I think one of the things I appreciate the most about how Pratchett writes Sam Vimes is that he never attempts to discredit his alcoholism.
I mean, let’s look at the tropes; Vimes is the classic cowboy-cop turned on its head - has one hell of a conscience, respect for the law, a healthy marriage/family dynamic, and he sobers up.
And this is very important to me, as your run-of-the mill’s film noir detective’s affinity for the bottle (and another one) comes up in two flavours; to cheaply increase dramatic tension (‘the femme fatale spurned his advances and made him turn to the bottle’ *eyeroll*) and/or to show how much of a rebel/how disillusioned he is.
The former point is subverted, deconstructed and reconstructed several times, and while Vimes is both a rebel and disillusioned, fact a) is just from sheer virtue of him being, well, Vimes, and fact b) is a direct result of being on the sauce for thirty years. And a huge part of his character development is the fact that he’s able to get clean.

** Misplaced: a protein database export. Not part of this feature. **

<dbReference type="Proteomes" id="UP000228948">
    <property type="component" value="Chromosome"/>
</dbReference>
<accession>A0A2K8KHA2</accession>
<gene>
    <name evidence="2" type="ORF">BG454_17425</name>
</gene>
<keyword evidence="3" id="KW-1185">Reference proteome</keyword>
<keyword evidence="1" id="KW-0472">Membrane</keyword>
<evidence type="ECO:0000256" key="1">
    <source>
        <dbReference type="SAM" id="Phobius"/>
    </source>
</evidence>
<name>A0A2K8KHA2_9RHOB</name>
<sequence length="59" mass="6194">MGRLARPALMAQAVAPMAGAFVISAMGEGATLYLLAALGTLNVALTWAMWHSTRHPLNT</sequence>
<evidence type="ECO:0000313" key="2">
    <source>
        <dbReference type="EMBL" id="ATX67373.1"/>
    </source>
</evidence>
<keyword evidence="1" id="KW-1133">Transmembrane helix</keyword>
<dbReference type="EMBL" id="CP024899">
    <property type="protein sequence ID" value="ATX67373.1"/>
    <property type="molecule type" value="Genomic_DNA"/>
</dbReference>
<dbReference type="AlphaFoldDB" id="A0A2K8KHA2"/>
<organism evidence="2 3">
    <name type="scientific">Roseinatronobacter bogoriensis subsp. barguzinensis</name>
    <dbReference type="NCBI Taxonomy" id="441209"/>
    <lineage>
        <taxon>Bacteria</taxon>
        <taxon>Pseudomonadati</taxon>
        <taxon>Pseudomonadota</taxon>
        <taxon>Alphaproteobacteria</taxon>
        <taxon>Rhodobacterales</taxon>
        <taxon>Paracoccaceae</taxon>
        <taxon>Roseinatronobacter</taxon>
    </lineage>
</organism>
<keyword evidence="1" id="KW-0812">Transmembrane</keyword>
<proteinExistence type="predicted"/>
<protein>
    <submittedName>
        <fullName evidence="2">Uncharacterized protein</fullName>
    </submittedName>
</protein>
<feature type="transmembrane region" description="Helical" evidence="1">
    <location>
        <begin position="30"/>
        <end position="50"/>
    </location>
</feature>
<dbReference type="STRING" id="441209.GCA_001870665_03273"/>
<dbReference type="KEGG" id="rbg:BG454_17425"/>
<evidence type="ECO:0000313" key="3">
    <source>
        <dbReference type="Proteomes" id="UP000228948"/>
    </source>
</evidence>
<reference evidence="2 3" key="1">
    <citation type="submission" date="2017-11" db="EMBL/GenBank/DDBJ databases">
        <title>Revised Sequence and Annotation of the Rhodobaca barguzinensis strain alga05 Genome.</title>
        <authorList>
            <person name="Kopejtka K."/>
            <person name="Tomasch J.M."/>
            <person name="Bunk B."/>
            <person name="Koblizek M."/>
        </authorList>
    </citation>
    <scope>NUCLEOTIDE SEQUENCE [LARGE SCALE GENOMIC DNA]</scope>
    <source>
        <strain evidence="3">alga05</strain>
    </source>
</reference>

And it’s never cheapened; the narrative never goes ‘just a little drink is fine, we can’t have the protagonist be some sober cissy cmon’ - Vimes repeatedly makes a point about why he can’t drink, ever, because when he does he isn’t really Sam Vimes.
I swear, I nearly had a coronary at the ending of Snuff, where it seemed as if Pterry was going to hurl all that straight out the window, but no. It was just us being tricked by our pre-conceptions of how these things are supposed to go, narratively.
And when it comes down to it, it’s simply another thing he’s overcome - along with such things as people above his social class trying to keep him down, his near-crippling self-doubt, lack of formal education and struggle with the injustice inherent in the world. Bloody hard to kick to the curb, but not impossible.
And, you know. That’s the kind of message I don’t mind at all in the stuff I read.